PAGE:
Lawyer Ron Kreslstein, the special attorney hired at year’s end by Shelby County Attorney Kelly Rayne to represent the County Commission in pending hearings before Chancellor Arnold Goldin, has been asked to withdraw. The action came as a result of a vote by the Commission last month insisting that requirements of the county charter be defended in court.
Krelstein had indicated that he intended to make the case for acceptance of a single-member redistricting plan, 2-J, on the grounds that it had earned at least seven votes on three different readings, which is all that state law requires. The county charter, however, specifies that the final vote be a super-majority, or 9 votes.
Hence Krelstein’s departure. The new attorney handling the Commission’s case is Rick Winchester, who has indicated, in a memorandum to Mark Allen of the county attorney’s staff that he will defend the charter’s stiffer requirements.
At issue for several Commission members, including Mike Ritz and Terry Roland, two of the original plaintiffs seeking approval of a single-member plan, is that a striking down of the charter’s super-majority requirement on the redistricting matter could end up affecting other issues currently requiring a super-majority — on new taxation, in particular. Accordingly, Ritz and Roland have withdrawn from their status as plaintiffs.
The third original plaintiff, Commissioner Walter Bailey, is apparently willing to continue with the suit, regardless of how the primacy of state law vs. county charter is argued.
The Winchester memo reads as follows:
TO: Mark Allen
RE: Bailey vs. Shelby County, et al./Status Report
Please accept this as a brief report on the current status on the “redistricting” lawsuit filed by Walter Bailey, Mike Ritz, and Terry Roland. Commissioners Ritz and Roland have now withdrawn as plaintiffs from the litigation. Keith Kyles has filed a Motion to Intervene as a defendant. He has set this Motion so as to be heard at 9:00 a.m. on Friday, May 4, 2012 in Part II of Chancery Court. Mr. Kyles’ contention is that he should be allowed to intervene as a citizen in order to defend the provisions of the Shelby County Charter – more specifically, the provision requiring a two-thirds vote to approve a redistricting plan. I spoke with Mr. Kyles and apprised him of the fact that, as the attorney for Shelby County, I will be opposing any effort to invalidate the County’s Home Rule Charter. Accordingly, I advised Mr. Kyles that unless I advised him otherwise, I did not object to his appearance in the litigation. I do not know whether Mr. Bailey will oppose Mr. Kyles’ intervention or not.
On April 4, 2012, at the invitation of Chancellor Goldin, Mr. Bailey and I appeared for a conference in his chambers regarding the establishment of a timetable for briefing the issues before the Court. It was agreed that Mr. Bailey’s memorandum would be filed not later than April 20, 20112, and that my response would be submitted on or before May 11, 2012. Chancellor Goldin indicated that he would entertain oral argument upon request by either party.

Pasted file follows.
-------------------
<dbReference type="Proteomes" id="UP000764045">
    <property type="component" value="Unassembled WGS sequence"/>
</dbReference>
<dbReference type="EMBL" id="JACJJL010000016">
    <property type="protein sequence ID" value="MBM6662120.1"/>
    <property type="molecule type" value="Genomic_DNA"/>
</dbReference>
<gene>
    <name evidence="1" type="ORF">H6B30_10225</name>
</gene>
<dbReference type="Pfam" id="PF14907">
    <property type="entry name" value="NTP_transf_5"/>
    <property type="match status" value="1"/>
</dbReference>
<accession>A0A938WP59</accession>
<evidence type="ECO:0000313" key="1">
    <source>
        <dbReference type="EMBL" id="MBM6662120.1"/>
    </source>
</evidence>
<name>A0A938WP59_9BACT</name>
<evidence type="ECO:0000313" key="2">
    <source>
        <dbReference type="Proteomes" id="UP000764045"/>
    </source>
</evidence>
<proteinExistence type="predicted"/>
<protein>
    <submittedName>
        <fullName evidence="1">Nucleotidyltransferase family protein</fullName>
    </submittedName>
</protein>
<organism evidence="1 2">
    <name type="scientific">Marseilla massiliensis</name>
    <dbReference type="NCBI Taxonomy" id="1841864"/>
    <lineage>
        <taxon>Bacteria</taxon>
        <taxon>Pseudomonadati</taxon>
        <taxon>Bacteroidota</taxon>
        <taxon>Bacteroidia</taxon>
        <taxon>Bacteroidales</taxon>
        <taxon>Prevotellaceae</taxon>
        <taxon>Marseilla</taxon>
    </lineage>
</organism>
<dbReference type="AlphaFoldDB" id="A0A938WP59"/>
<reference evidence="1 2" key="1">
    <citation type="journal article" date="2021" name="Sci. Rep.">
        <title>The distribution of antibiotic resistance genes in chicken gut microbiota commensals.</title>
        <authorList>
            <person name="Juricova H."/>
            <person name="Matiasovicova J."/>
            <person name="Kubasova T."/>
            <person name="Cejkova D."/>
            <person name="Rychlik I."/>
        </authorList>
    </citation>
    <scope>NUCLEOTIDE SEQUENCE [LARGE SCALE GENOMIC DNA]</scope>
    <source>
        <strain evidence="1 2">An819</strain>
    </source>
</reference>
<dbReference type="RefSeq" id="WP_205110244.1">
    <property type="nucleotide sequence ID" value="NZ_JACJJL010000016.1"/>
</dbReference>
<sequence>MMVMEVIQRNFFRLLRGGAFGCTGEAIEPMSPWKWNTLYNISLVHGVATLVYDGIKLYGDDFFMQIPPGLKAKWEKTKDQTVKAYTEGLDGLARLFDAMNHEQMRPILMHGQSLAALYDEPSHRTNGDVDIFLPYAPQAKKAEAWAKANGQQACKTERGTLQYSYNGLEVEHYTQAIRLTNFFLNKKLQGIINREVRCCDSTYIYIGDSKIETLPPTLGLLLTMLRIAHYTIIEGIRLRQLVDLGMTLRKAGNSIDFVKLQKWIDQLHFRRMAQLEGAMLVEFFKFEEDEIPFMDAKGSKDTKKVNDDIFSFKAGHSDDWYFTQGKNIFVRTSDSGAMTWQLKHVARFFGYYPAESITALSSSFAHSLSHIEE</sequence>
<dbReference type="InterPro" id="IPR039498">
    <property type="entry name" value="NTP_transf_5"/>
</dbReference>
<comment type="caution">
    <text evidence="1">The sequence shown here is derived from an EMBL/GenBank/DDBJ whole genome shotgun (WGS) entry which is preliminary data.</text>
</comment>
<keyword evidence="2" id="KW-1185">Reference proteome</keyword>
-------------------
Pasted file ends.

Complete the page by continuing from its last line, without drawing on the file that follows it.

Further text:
I have now received Mr. Bailey’s memorandum. His memorandum is appended to a Motion for Summary Judgment. This Motion also has appended to it a Statement of Undisputed Facts as required by TRCP Rule 56. I am in the process of digesting his Motion, Memorandum and suggested facts and will be preparing my response during the next two weeks.
In our conference, Chancellor Goldin appeared to be very aware of the legal issues involved and his responsibility to redistrict Shelby County in the event that the Commission fails to do so. I did not understand from the Chancellor that he would have any objection, even at this late date, to the Commission proceeding to approve a redistricting plan, provided, of course, that this was done very expeditiously. In fact, my observation is that chancellors/judges are generally reluctant to become involved in the legislative process, unless absolutely required to do so. Obviously, in this situation, the Court will be required to do so unless a plan is approved very quickly.
Mr. Bailey’s Motion asks the Court to declare the “two-thirds” requirement of the Shelby County Charter invalid inasmuch as he contends that it conflicts with the provisions of TCA § 5-1-1-11. He further asks the Court to declare that the redistricting plan represented by Map 2J to have been passed and, accordingly, to now represent a validly adopted redistricting plan for Shelby County.
I am of the opinion that, absent prompt action by the Commission, the Chancellor has the authority, and probably the obligation, to adopt a redistricting plan. However, I am also of the opinion that this obligation and responsibility of the Chancery Court does not require the Chancellor to invalidate a portion of the duly adopted County Charter, and I will be attempting to persuade the Chancellor accordingly.
I will deliver a full copy of Mr. Bailey’s submissions to you early next week. Please do not hesitate to contact me in the event that you, the County Attorney, or any of the Commissioners have any further questions, suggestions or comments.
Richard L. Winchester, Jr.